Racing for just the second time since his return from injury, Juan Manuel Correa branded his “cool-headed” approach during a manic Race 2 as key to coming away with his first points in Formula 3.
The American watched on as first David Schumacher and Enzo Fittipaldi, and then Matteo Nannini and Dennis Hauger collided while fighting for the race lead. Having steered clear of the chaos, Correa was able to benefit from the incidents and sneak into P10 to score his first points in F3.
It was a welcome bonus on a weekend where he says he was targeting experience over points.
“It is a great feeling,” elated Correa. “My pace and my tyre management definitely improved on the back of Race 1, and physically I was able to pace myself a little bit better and get to the end.
“I was not expecting (to score points) in this race, starting from 15th, but I kept a cool head and stayed out of trouble because there were a few incidents, but I’ve scored my first points now, so the team and I are happy.
“I’ve made very good progress throughout the weekend and I am even happier about that than the points. At the moment, I just want the experience. I want to finish races and complete the kilometres, and here and there, I will collect a point like I did today.”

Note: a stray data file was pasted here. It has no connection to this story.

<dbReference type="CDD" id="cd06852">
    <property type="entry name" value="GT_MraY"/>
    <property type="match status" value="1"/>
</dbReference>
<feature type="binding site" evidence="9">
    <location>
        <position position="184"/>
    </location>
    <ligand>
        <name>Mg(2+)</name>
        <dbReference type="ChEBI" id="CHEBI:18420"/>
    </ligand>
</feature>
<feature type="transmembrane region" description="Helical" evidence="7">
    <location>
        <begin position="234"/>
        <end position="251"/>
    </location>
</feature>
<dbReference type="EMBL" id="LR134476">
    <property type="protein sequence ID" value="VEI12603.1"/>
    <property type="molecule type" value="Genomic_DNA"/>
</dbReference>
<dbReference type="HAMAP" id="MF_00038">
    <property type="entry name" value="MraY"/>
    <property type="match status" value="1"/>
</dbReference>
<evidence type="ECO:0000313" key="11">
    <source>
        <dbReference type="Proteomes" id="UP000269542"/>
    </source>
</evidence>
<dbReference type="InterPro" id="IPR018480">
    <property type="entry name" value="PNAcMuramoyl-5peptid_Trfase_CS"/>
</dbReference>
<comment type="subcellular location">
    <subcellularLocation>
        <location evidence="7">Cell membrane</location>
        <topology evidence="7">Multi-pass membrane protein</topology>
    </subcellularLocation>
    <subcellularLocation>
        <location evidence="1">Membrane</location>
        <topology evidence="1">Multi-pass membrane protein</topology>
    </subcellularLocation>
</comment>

Three separate Safety Car incidents could have disrupted the flow of the field, but with the grid battling 42-degree track heat and degradation, Correa says it was a welcome break.
“This morning was really my first experience with deg in this car,” he revealed. “We were saving my legs a bit in pre-season testing and didn’t do the race runs, so it was a big learning curve in the first race.
“I have no reference, but I can tell you it was tough. We were sliding a lot with the rears towards the end of the race. The heat physically tires you as well; you can feel the dehydration. I think the safety cars helped everyone to catch their breath a bit and cool the tyres down.
“There is a lot of info to digest from the first two races, but the biggest thing was just to be back in a race and in the rhythm. From now on, I think there will be an even bigger upwards curve.”